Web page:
Posts Tagged ‘Financial Reform’

Hello All,

I would like to let everyone know that I am officially $5.00 under in THAT bank account, and I am not being charged an overdraft fee of $35.00. (I have money, don’t worry) : – )

Wells Fargo has been under great scrutiny lately for using technology that automatically generates these fees for customers by adding additional fees elsewhere and recharging for something that you are already paying for.

I’ve recently called to explain myself to a bank representative, and was wondering why I had gotten an overdraft charge when I had enough money in my bank account, and I was still in the positive.  She explained some bullshit about how I should know exactly what is in my account when making purchases, and that even when a purchase doesn’t show, it will still be taken from the amount of money that was available when it was originally processed.

If this isn’t confusing enough, try having that conversation yourself, and just try to get your $35.00 back.  LUCKILY, no one is going to have to deal with this for the most part… and I am really happy to see some financial reform that actually affects me. : – )

Best,

IIA

By Aaron Smith, CNNMoney.com staff writerAugust 11, 2010: 10:29 AM ET

NEW YORK (CNNMoney.com) — Wells Fargo was ordered to pay more than $200 million in restitution to California customers for manipulating and multiplying overdraft fees, a federal judge has ruled.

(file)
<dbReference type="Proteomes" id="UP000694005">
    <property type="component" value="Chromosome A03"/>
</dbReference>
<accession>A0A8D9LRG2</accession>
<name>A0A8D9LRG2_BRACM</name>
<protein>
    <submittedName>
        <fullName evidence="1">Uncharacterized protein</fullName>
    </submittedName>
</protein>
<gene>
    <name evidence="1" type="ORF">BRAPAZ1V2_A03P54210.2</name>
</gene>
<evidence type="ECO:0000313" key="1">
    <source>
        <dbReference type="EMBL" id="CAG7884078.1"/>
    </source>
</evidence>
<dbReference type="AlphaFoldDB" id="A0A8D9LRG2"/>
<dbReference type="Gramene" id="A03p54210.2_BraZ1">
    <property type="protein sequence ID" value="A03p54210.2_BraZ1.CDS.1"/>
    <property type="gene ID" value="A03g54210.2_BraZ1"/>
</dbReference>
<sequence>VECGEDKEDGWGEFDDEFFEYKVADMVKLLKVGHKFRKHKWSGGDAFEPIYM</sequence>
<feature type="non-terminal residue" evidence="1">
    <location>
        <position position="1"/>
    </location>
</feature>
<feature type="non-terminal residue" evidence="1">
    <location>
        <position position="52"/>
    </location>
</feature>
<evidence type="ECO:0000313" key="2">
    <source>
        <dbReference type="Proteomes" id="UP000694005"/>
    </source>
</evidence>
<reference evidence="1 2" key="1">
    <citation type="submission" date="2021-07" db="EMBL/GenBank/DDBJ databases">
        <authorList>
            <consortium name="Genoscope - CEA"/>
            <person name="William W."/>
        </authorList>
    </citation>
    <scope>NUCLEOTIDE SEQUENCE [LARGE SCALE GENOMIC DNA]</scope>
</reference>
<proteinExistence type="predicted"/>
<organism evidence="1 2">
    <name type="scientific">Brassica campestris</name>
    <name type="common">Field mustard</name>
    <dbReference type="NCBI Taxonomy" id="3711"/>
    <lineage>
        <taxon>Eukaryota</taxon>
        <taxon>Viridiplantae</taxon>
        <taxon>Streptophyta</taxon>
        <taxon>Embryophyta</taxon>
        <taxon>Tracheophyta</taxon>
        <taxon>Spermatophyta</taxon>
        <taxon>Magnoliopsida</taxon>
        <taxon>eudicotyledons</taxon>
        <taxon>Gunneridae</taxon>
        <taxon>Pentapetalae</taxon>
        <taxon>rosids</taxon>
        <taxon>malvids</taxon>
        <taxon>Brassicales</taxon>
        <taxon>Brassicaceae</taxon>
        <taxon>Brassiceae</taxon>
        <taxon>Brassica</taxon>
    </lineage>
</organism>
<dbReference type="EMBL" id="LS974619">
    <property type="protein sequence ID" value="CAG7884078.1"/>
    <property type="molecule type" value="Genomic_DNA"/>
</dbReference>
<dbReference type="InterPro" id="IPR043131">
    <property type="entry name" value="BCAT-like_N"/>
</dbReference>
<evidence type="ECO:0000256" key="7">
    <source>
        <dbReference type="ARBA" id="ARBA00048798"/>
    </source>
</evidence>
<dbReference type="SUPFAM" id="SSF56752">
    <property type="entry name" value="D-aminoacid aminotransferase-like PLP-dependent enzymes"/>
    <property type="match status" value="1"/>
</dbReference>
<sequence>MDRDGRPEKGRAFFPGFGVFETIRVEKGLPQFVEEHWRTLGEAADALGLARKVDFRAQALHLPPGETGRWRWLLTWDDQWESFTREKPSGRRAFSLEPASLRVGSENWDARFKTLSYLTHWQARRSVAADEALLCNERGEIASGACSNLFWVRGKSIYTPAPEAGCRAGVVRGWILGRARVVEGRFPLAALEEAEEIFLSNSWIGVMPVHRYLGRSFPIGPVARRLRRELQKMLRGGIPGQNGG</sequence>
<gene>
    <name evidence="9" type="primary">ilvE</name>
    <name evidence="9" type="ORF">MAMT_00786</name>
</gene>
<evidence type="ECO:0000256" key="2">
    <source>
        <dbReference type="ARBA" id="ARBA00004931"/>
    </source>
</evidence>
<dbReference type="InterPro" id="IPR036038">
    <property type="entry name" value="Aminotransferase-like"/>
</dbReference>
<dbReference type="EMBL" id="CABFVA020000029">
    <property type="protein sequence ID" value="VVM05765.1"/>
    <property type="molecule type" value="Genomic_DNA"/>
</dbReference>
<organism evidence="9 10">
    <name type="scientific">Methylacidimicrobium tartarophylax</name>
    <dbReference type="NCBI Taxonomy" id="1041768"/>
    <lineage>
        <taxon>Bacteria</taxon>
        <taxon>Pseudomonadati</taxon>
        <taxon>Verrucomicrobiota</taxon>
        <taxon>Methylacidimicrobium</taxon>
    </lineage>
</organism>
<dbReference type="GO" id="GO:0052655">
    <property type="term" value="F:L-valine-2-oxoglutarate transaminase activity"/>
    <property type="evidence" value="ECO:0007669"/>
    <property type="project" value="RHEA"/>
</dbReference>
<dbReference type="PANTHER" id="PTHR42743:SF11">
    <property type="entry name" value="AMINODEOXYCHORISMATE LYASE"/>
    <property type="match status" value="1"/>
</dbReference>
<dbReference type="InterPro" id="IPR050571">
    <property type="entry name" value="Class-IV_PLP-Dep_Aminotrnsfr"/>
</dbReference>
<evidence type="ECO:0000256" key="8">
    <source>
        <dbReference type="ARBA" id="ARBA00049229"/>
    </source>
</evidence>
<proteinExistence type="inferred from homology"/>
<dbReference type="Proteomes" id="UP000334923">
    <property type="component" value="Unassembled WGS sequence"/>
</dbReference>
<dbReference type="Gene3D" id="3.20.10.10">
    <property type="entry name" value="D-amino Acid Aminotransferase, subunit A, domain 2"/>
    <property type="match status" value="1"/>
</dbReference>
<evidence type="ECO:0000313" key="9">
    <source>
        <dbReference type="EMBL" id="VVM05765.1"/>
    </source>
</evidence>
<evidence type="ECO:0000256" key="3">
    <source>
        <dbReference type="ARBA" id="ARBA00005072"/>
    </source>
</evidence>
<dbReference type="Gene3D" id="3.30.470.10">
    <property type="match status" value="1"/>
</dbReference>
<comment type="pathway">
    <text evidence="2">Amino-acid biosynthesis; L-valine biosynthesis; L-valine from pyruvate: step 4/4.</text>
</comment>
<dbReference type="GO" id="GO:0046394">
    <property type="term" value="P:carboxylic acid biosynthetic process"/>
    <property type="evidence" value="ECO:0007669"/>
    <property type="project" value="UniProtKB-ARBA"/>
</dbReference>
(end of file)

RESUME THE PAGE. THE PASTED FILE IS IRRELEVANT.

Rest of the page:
U.S. District Court Judge William Alsup of Northern California, in his 90-page ruling Tuesday, said Wells Fargo used “a bookkeeping device” that turned one instance of overdrawing an account into as many as 10, allowing the bank to multiply the number of fees it could collect from a single mistake.

“The bank went to considerable effort to hide these manipulations while constructing a facade of phony disclosure,” he said.

The ruling said Wells Fargo (WFC, Fortune 500) must pay $203 million in restitution to California customers for its liberal use of $35 overdraft fees. This is a fraction of the $1.8 billion in overdraft fees that the bank collected in California from 2005 to 2007, according to the court.

“The revenue generated from these fees has been massive,” wrote the judge.

The ruling concluded a two-week bench trial that ended May 7.

Wells Fargo spokeswoman Richele Messick said that her company was “disappointed” with the judge’s ruling.

“We don’t believe it’s in line with the facts of the case and we plan to appeal,” she said.

Paul Miller, analyst for FBR Capital Markets, said that Wells Fargo’s handling of the overdraft fees was “always a questionable practice” that has been “going on for years.”

But he said that in the future, bank fees are going to become “more up front than back door,” especially in the wake of financial reform.

“I think with financial reform in general, a lot of these practices are going to change anyway,” he said. “The government is going to take a really hard look at this stuff.” To top of page

via California judge: Wells Fargo manipulated overdraft fees – Aug. 11, 2010.

IllegalInAmerica Says:

WOW!  I’m a Wells Fargo customer!  I wonder if I will eventually see any of the thousands of overdraft fees given back to me by this hellhole of a bank.  I normally wouldn’t have posted this, but feel, at some level, that this is a civil rights issue in the face of financial reform.  We are being owned by these people, creating electronic systems that know to automatically suck your bank account dry.. what the hell is this?  I would rather have Big Brother than my god darn bank account sucked dry like a customers wallet that is watching Twilight in theatres…

Good for the judge who has us in mind… and thank you.

IIA